In a second aspect of the present invention, there is provided a process for producing an optical effect layer (DEL) comprising the steps of a) applying on a supporting surface a coating composition comprising a binder and a plurality of non-spherical magnetic or magnetizable pigment particles, said coating composition being in a first state, b) exposing the coating composition in a first state to the magnetic field of a magnetic-field-generating device receiving the supporting surface, preferably one as defined in any of claims 1 to 9, thereby orienting at least a part of the non-spherical magnetic or magnetizable pigment particles so as to form a positive rolling bar effect, and c) hardening the coating composition to a second state so as to fix the non-spherical magnetic or magnetizable pigment particles in their adopted positions and orientations.

The present invention also encompasses an optical effect layer produced by the processes described herein and a security document comprising such an optical effect layer.

BRIEF DESCRIPTION OF DRAWINGS

The magnetic-field-generating devices according to the present invention and the process for the production of optical effect layer (OEL) exhibiting a positive rolling bar effect with these magnetic-field-generating devices are now described in more detail with reference to the drawings and to particular embodiments, wherein

FIG. 1 schematically illustrates a “Rolling Bar” Effect (Prior Art).

FIG. 2a schematically illustrates pigment particles following the tangent to a negatively curved magnetic field line in a convex fashion.

FIG. 2b schematically illustrates pigment particles following the tangent to a positively curved magnetic field line in a concave fashion.

FIG. 3a schematically illustrates a magnetic-field generating device suitable for forming a negatively curved magnetic field line in a convex fashion according to the Prior Art.

FIG. 3b schematically illustrates a magnetic-field generating device suitable for forming a positively curved magnetic field line in a concave fashion according to the Prior Art.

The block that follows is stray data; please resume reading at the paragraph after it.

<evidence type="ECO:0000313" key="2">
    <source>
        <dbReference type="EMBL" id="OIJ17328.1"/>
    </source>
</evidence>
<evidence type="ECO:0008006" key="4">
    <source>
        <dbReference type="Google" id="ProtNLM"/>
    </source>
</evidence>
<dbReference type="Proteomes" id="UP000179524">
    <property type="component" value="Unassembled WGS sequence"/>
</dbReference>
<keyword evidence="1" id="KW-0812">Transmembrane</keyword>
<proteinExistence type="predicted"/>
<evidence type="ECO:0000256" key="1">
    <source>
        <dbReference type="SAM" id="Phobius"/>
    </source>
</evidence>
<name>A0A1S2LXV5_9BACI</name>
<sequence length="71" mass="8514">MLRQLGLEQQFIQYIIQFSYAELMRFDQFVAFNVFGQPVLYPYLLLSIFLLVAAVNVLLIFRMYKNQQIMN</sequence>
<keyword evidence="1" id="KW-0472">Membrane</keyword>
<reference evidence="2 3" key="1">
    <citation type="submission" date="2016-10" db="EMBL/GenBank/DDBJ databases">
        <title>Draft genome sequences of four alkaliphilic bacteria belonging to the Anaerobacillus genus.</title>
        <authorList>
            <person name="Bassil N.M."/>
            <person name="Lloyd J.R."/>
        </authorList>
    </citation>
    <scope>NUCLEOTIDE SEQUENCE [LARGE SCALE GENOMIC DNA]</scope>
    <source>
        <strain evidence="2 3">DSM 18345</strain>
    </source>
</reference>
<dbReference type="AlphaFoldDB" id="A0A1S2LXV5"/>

FIG. 4 schematically illustrates a magnetic-field generating device suitable for forming a positively curved magnetic field line in a concave fashion according to the present invention.

FIG. 5a-c schematically illustrate a magnetic-field-generating device according to a first exemplary embodiment.

FIG. 5d illustrates an example of an optical effect produced by using the magnetic-field-generating device described in FIG. 5a-c as seen under different viewing angles.

FIG. 6a-c schematically illustrate a magnetic-field-generating device according to a second exemplary embodiment.

FIG. 6d illustrates an example of an optical effect produced by using the magnetic-field-generating device described in FIG. 6a-c as seen under different viewing angles.

FIG. 7a-d schematically illustrate a magnetic-field-generating device according to a third exemplary embodiment.

FIG. 7e illustrates an example of an optical effect produced by using the magnetic-field-generating device described in FIG. 7a-d as seen under different viewing angles.

FIG. 8a-c schematically illustrate a magnetic-field-generating device according to a fourth exemplary embodiment.

FIG. 8d illustrates an example of an optical effect produced by using the magnetic-field-generating device described in FIG. 8a-c as seen under different viewing angles.

FIG. 9a-c schematically illustrate a magnetic-field-generating device according to a fifth exemplary embodiment.

FIG. 9d illustrates an example of an optical effect produced by using the magnetic-field-generating device described in FIG. 9a-c as seen under different viewing angles.

DETAILED DESCRIPTION

Definitions

The following definitions are to be used to interpret the meaning of the terms discussed in the description and recited in the claims.

As used herein, the indefinite article “a” indicates one as well as more than one and does not necessarily limit its referent noun to the singular.

As used herein, the term “about” means that the amount or value in question may be the specific value designated or some other value in its neighborhood. Generally, the term “about” denoting a certain value is intended to denote a range within ±5% of the value. As one example, the phrase “about 100” denotes a range of 100±5, i.e. the range from 95 to 105. Generally, when the term “about” is used, it can be expected that similar results or effects according to the invention can be obtained within a range of ±5% of the indicated value.

As used herein, the term “and/or” means that either all or only one of the elements of said group may be present. For example, “A and/or B” shall mean “only A, or only B, or both A and B”. In the case of “only A”, the term also covers the possibility that B is absent, i.e. “only A, but not B”.

The term “substantially parallel” refers to deviating less than 20° from parallel alignment and the term “substantially perpendicular” refers to deviating less than 20° from perpendicular alignment. Preferably, the term “substantially parallel” refers to not deviating more than 10° from parallel alignment and the term “substantially perpendicular” refers to not deviating more than 10° from perpendicular alignment.

The term “at least partially” is intended to denote that the following property is fulfilled to a certain extent or completely. Preferably, the term denotes that the following property is fulfilled to at least 50% or more, more preferably at least 75%, even more preferably at least 90%. It may be preferable that the term denotes “completely”.